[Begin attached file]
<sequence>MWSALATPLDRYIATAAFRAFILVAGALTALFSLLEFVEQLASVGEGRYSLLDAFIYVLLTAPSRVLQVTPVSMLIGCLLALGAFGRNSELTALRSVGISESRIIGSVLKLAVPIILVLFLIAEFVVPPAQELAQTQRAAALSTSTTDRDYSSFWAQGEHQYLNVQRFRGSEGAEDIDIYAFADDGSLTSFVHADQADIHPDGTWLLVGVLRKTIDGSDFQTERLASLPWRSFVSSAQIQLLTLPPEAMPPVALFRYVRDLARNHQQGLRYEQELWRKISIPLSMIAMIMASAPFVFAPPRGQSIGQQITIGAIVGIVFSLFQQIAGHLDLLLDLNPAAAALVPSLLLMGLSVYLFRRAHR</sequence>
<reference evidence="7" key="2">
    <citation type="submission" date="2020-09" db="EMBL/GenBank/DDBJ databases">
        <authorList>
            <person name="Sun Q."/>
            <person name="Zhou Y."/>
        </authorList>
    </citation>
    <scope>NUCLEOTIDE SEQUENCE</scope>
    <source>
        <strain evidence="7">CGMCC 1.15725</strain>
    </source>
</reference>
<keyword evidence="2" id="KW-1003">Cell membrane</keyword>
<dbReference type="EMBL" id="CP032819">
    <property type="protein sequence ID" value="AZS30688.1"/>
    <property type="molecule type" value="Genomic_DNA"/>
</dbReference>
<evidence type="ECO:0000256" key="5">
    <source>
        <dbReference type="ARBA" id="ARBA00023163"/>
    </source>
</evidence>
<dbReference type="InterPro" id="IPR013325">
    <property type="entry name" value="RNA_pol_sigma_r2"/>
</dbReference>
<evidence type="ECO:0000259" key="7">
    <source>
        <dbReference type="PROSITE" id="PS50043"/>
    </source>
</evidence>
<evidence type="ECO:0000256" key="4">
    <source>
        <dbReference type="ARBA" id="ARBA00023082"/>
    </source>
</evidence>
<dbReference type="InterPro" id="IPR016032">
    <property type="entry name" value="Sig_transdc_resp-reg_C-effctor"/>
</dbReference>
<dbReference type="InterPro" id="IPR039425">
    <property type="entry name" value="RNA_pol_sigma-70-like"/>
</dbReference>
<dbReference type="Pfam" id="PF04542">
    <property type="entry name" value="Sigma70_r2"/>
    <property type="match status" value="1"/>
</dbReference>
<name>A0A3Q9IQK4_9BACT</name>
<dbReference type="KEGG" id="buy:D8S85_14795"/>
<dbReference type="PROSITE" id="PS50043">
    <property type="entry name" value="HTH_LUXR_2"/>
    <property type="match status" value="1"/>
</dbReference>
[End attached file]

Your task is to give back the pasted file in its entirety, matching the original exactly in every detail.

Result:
<sequence>MWSALATPLDRYIATAAFRAFILVAGALTALFSLLEFVEQLASVGEGRYSLLDAFIYVLLTAPSRVLQVTPVSMLIGCLLALGAFGRNSELTALRSVGISESRIIGSVLKLAVPIILVLFLIAEFVVPPAQELAQTQRAAALSTSTTDRDYSSFWAQGEHQYLNVQRFRGSEGAEDIDIYAFADDGSLTSFVHADQADIHPDGTWLLVGVLRKTIDGSDFQTERLASLPWRSFVSSAQIQLLTLPPEAMPPVALFRYVRDLARNHQQGLRYEQELWRKISIPLSMIAMIMASAPFVFAPPRGQSIGQQITIGAIVGIVFSLFQQIAGHLDLLLDLNPAAAALVPSLLLMGLSVYLFRRAHR</sequence>
<reference evidence="7" key="2">
    <citation type="submission" date="2020-09" db="EMBL/GenBank/DDBJ databases">
        <authorList>
            <person name="Sun Q."/>
            <person name="Zhou Y."/>
        </authorList>
    </citation>
    <scope>NUCLEOTIDE SEQUENCE</scope>
    <source>
        <strain evidence="7">CGMCC 1.15725</strain>
    </source>
</reference>
<keyword evidence="2" id="KW-1003">Cell membrane</keyword>
<dbReference type="EMBL" id="CP032819">
    <property type="protein sequence ID" value="AZS30688.1"/>
    <property type="molecule type" value="Genomic_DNA"/>
</dbReference>
<evidence type="ECO:0000256" key="5">
    <source>
        <dbReference type="ARBA" id="ARBA00023163"/>
    </source>
</evidence>
<dbReference type="InterPro" id="IPR013325">
    <property type="entry name" value="RNA_pol_sigma_r2"/>
</dbReference>
<evidence type="ECO:0000259" key="7">
    <source>
        <dbReference type="PROSITE" id="PS50043"/>
    </source>
</evidence>
<evidence type="ECO:0000256" key="4">
    <source>
        <dbReference type="ARBA" id="ARBA00023082"/>
    </source>
</evidence>
<dbReference type="InterPro" id="IPR016032">
    <property type="entry name" value="Sig_transdc_resp-reg_C-effctor"/>
</dbReference>
<dbReference type="InterPro" id="IPR039425">
    <property type="entry name" value="RNA_pol_sigma-70-like"/>
</dbReference>
<dbReference type="Pfam" id="PF04542">
    <property type="entry name" value="Sigma70_r2"/>
    <property type="match status" value="1"/>
</dbReference>
<name>A0A3Q9IQK4_9BACT</name>
<dbReference type="KEGG" id="buy:D8S85_14795"/>
<dbReference type="PROSITE" id="PS50043">
    <property type="entry name" value="HTH_LUXR_2"/>
    <property type="match status" value="1"/>
</dbReference>